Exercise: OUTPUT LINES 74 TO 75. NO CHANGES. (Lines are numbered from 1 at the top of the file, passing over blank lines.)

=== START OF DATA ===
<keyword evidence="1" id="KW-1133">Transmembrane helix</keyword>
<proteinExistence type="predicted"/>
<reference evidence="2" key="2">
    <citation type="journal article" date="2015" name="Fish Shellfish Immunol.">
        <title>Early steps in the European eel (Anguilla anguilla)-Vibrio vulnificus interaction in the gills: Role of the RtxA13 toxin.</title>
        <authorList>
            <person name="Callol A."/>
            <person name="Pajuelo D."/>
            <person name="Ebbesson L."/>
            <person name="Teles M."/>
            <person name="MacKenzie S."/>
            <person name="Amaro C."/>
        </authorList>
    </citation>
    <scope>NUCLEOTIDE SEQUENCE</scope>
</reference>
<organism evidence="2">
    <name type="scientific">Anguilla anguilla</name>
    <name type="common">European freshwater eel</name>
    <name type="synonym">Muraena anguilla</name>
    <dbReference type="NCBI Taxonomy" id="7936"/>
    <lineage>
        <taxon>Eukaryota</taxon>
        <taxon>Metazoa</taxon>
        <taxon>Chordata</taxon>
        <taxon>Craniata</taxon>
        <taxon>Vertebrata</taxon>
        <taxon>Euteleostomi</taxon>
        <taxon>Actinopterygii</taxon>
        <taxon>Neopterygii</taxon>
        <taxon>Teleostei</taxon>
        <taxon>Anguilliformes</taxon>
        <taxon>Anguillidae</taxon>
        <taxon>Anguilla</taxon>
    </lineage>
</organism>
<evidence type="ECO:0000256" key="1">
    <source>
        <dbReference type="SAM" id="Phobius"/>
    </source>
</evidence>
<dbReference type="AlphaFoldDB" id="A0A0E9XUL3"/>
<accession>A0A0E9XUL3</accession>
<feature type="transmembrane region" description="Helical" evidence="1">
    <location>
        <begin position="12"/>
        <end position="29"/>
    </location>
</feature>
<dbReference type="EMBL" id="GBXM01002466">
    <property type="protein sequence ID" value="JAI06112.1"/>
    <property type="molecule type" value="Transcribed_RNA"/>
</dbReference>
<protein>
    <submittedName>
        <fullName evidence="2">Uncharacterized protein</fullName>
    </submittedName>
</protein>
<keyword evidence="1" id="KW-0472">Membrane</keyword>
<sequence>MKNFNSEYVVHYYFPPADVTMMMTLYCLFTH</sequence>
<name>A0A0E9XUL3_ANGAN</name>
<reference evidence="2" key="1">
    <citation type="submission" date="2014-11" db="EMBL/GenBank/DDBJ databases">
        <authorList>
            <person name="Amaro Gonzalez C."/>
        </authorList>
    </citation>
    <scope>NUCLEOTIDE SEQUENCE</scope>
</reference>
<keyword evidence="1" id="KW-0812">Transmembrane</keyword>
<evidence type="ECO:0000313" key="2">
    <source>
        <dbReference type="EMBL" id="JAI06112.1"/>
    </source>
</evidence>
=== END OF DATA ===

    </source>
</evidence>